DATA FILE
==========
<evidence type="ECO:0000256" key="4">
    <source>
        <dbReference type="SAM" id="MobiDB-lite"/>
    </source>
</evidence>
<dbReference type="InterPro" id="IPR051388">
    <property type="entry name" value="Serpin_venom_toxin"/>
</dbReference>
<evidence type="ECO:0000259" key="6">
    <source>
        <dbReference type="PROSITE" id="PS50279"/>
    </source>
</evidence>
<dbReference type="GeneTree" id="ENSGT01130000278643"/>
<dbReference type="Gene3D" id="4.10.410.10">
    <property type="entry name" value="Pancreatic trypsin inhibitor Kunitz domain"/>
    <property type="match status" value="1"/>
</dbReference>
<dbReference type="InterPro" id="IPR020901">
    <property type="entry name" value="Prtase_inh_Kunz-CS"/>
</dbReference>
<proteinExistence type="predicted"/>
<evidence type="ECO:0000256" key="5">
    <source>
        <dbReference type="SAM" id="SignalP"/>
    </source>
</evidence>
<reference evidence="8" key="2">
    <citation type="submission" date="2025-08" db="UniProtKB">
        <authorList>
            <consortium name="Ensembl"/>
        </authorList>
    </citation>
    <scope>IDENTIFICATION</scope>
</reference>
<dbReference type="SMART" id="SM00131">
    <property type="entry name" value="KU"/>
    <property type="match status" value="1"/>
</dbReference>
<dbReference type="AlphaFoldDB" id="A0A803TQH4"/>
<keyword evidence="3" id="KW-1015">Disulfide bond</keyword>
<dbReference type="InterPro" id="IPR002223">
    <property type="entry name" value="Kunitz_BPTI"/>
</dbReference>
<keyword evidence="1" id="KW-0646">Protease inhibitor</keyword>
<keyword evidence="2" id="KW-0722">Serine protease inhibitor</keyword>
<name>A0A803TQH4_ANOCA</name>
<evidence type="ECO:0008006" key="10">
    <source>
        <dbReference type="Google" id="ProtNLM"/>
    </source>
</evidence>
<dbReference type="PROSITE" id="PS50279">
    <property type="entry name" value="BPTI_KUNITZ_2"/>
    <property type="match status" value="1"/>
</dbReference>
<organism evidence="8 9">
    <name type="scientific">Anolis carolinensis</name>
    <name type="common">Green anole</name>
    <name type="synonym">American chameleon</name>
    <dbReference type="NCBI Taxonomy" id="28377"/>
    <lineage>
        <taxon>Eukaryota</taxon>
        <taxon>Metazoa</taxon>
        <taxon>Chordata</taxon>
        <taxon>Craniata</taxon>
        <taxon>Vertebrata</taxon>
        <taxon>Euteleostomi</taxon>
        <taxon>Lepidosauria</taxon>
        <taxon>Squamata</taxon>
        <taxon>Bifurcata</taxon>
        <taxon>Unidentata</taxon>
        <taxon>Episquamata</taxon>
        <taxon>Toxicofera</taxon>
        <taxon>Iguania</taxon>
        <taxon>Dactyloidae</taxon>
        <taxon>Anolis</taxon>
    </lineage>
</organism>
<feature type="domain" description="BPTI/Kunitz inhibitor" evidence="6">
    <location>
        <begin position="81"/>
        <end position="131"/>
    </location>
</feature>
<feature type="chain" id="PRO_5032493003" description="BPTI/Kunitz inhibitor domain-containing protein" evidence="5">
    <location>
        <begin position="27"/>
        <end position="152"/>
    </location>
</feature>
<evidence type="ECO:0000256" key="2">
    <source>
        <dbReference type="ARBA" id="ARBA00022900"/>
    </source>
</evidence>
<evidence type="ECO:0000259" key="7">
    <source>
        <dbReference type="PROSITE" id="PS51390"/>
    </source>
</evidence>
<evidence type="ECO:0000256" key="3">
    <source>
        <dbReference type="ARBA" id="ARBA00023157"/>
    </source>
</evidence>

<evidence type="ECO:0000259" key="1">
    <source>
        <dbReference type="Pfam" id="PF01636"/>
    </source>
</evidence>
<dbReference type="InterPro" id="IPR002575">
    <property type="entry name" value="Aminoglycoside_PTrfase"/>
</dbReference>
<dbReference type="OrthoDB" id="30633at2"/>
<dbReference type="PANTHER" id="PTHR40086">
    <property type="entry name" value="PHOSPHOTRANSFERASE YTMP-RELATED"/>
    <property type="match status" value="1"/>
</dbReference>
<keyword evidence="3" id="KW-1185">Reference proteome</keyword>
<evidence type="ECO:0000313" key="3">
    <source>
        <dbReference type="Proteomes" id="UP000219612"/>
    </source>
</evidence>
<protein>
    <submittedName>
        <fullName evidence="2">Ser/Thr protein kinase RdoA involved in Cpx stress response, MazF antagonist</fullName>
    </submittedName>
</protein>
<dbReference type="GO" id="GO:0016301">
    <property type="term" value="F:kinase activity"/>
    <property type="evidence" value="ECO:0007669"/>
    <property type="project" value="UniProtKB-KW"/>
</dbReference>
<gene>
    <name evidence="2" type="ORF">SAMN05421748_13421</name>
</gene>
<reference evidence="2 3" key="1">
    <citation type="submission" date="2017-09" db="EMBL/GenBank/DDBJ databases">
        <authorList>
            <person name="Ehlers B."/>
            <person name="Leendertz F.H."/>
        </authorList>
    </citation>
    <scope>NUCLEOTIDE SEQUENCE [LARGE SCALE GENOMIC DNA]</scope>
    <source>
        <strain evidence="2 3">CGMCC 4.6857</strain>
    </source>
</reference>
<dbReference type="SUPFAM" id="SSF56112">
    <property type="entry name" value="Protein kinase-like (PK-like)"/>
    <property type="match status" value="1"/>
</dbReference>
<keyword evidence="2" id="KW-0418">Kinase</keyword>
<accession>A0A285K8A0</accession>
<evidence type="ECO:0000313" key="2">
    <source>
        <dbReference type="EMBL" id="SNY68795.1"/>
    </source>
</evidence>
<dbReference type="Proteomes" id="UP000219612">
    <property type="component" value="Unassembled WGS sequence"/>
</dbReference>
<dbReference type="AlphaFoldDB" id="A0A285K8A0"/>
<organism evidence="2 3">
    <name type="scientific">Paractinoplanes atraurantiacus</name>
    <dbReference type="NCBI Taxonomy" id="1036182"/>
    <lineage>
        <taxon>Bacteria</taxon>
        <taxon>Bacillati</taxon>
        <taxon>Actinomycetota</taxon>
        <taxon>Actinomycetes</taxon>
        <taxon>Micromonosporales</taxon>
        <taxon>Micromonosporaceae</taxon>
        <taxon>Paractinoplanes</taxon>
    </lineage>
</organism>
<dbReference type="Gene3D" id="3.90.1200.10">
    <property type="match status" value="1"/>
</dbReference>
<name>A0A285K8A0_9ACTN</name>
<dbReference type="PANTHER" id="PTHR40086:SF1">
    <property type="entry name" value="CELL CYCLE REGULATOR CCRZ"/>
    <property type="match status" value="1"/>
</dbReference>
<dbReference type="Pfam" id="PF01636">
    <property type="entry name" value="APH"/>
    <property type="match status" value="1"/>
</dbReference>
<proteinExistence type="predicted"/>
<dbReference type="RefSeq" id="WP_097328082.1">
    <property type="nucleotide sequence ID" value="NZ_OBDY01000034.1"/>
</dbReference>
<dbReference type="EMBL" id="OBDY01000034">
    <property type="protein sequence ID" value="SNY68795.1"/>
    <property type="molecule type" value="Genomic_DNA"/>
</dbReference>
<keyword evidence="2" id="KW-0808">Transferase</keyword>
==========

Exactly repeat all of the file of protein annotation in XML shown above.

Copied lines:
<evidence type="ECO:0000256" key="4">
    <source>
        <dbReference type="SAM" id="MobiDB-lite"/>
    </source>
</evidence>
<dbReference type="InterPro" id="IPR051388">
    <property type="entry name" value="Serpin_venom_toxin"/>
</dbReference>
<evidence type="ECO:0000259" key="6">
    <source>
        <dbReference type="PROSITE" id="PS50279"/>
    </source>
</evidence>
<dbReference type="GeneTree" id="ENSGT01130000278643"/>
<dbReference type="Gene3D" id="4.10.410.10">
    <property type="entry name" value="Pancreatic trypsin inhibitor Kunitz domain"/>
    <property type="match status" value="1"/>
</dbReference>
<dbReference type="InterPro" id="IPR020901">
    <property type="entry name" value="Prtase_inh_Kunz-CS"/>
</dbReference>
<proteinExistence type="predicted"/>
<evidence type="ECO:0000256" key="5">
    <source>
        <dbReference type="SAM" id="SignalP"/>
    </source>
</evidence>
<reference evidence="8" key="2">
    <citation type="submission" date="2025-08" db="UniProtKB">
        <authorList>
            <consortium name="Ensembl"/>
        </authorList>
    </citation>
    <scope>IDENTIFICATION</scope>
</reference>
<dbReference type="SMART" id="SM00131">
    <property type="entry name" value="KU"/>
    <property type="match status" value="1"/>
</dbReference>
<dbReference type="AlphaFoldDB" id="A0A803TQH4"/>
<keyword evidence="3" id="KW-1015">Disulfide bond</keyword>
<dbReference type="InterPro" id="IPR002223">
    <property type="entry name" value="Kunitz_BPTI"/>
</dbReference>
<keyword evidence="1" id="KW-0646">Protease inhibitor</keyword>
<keyword evidence="2" id="KW-0722">Serine protease inhibitor</keyword>
<name>A0A803TQH4_ANOCA</name>
<evidence type="ECO:0008006" key="10">
    <source>
        <dbReference type="Google" id="ProtNLM"/>
    </source>
</evidence>
<dbReference type="PROSITE" id="PS50279">
    <property type="entry name" value="BPTI_KUNITZ_2"/>
    <property type="match status" value="1"/>
</dbReference>
<organism evidence="8 9">
    <name type="scientific">Anolis carolinensis</name>
    <name type="common">Green anole</name>
    <name type="synonym">American chameleon</name>
    <dbReference type="NCBI Taxonomy" id="28377"/>
    <lineage>
        <taxon>Eukaryota</taxon>
        <taxon>Metazoa</taxon>
        <taxon>Chordata</taxon>
        <taxon>Craniata</taxon>
        <taxon>Vertebrata</taxon>
        <taxon>Euteleostomi</taxon>
        <taxon>Lepidosauria</taxon>
        <taxon>Squamata</taxon>
        <taxon>Bifurcata</taxon>
        <taxon>Unidentata</taxon>
        <taxon>Episquamata</taxon>
        <taxon>Toxicofera</taxon>
        <taxon>Iguania</taxon>
        <taxon>Dactyloidae</taxon>
        <taxon>Anolis</taxon>
    </lineage>
</organism>
<feature type="domain" description="BPTI/Kunitz inhibitor" evidence="6">
    <location>
        <begin position="81"/>
        <end position="131"/>
    </location>
</feature>
<feature type="chain" id="PRO_5032493003" description="BPTI/Kunitz inhibitor domain-containing protein" evidence="5">
    <location>
        <begin position="27"/>
        <end position="152"/>
    </location>
</feature>
<evidence type="ECO:0000256" key="2">
    <source>
        <dbReference type="ARBA" id="ARBA00022900"/>
    </source>
</evidence>
<evidence type="ECO:0000259" key="7">
    <source>
        <dbReference type="PROSITE" id="PS51390"/>
    </source>
</evidence>
<evidence type="ECO:0000256" key="3">
    <source>
        <dbReference type="ARBA" id="ARBA00023157"/>
    </source>
</evidence>

<evidence type="ECO:0000259" key="1">
    <source>
        <dbReference type="Pfam" id="PF01636"/>
    </source>
</evidence>
<dbReference type="InterPro" id="IPR002575">
    <property type="entry name" value="Aminoglycoside_PTrfase"/>
</dbReference>
<dbReference type="OrthoDB" id="30633at2"/>
<dbReference type="PANTHER" id="PTHR40086">
    <property type="entry name" value="PHOSPHOTRANSFERASE YTMP-RELATED"/>
    <property type="match status" value="1"/>
</dbReference>
<keyword evidence="3" id="KW-1185">Reference proteome</keyword>
<evidence type="ECO:0000313" key="3">
    <source>
        <dbReference type="Proteomes" id="UP000219612"/>
    </source>
</evidence>
<protein>
    <submittedName>
        <fullName evidence="2">Ser/Thr protein kinase RdoA involved in Cpx stress response, MazF antagonist</fullName>
    </submittedName>
</protein>
<dbReference type="GO" id="GO:0016301">
    <property type="term" value="F:kinase activity"/>
    <property type="evidence" value="ECO:0007669"/>
    <property type="project" value="UniProtKB-KW"/>
</dbReference>
<gene>
    <name evidence="2" type="ORF">SAMN05421748_13421</name>
</gene>
<reference evidence="2 3" key="1">
    <citation type="submission" date="2017-09" db="EMBL/GenBank/DDBJ databases">
        <authorList>
            <person name="Ehlers B."/>
            <person name="Leendertz F.H."/>
        </authorList>
    </citation>
    <scope>NUCLEOTIDE SEQUENCE [LARGE SCALE GENOMIC DNA]</scope>
    <source>
        <strain evidence="2 3">CGMCC 4.6857</strain>
    </source>
</reference>
<dbReference type="SUPFAM" id="SSF56112">
    <property type="entry name" value="Protein kinase-like (PK-like)"/>
    <property type="match status" value="1"/>
</dbReference>
<keyword evidence="2" id="KW-0418">Kinase</keyword>
<accession>A0A285K8A0</accession>
<evidence type="ECO:0000313" key="2">
    <source>
        <dbReference type="EMBL" id="SNY68795.1"/>
    </source>
</evidence>
<dbReference type="Proteomes" id="UP000219612">
    <property type="component" value="Unassembled WGS sequence"/>
</dbReference>
<dbReference type="AlphaFoldDB" id="A0A285K8A0"/>
<organism evidence="2 3">
    <name type="scientific">Paractinoplanes atraurantiacus</name>
    <dbReference type="NCBI Taxonomy" id="1036182"/>
    <lineage>
        <taxon>Bacteria</taxon>
        <taxon>Bacillati</taxon>
        <taxon>Actinomycetota</taxon>
        <taxon>Actinomycetes</taxon>
        <taxon>Micromonosporales</taxon>
        <taxon>Micromonosporaceae</taxon>
        <taxon>Paractinoplanes</taxon>
    </lineage>
</organism>
<dbReference type="Gene3D" id="3.90.1200.10">
    <property type="match status" value="1"/>
</dbReference>
<name>A0A285K8A0_9ACTN</name>
<dbReference type="PANTHER" id="PTHR40086:SF1">
    <property type="entry name" value="CELL CYCLE REGULATOR CCRZ"/>
    <property type="match status" value="1"/>
</dbReference>
<dbReference type="Pfam" id="PF01636">
    <property type="entry name" value="APH"/>
    <property type="match status" value="1"/>
</dbReference>
<proteinExistence type="predicted"/>
<dbReference type="RefSeq" id="WP_097328082.1">
    <property type="nucleotide sequence ID" value="NZ_OBDY01000034.1"/>
</dbReference>
<dbReference type="EMBL" id="OBDY01000034">
    <property type="protein sequence ID" value="SNY68795.1"/>
    <property type="molecule type" value="Genomic_DNA"/>
</dbReference>
<keyword evidence="2" id="KW-0808">Transferase</keyword>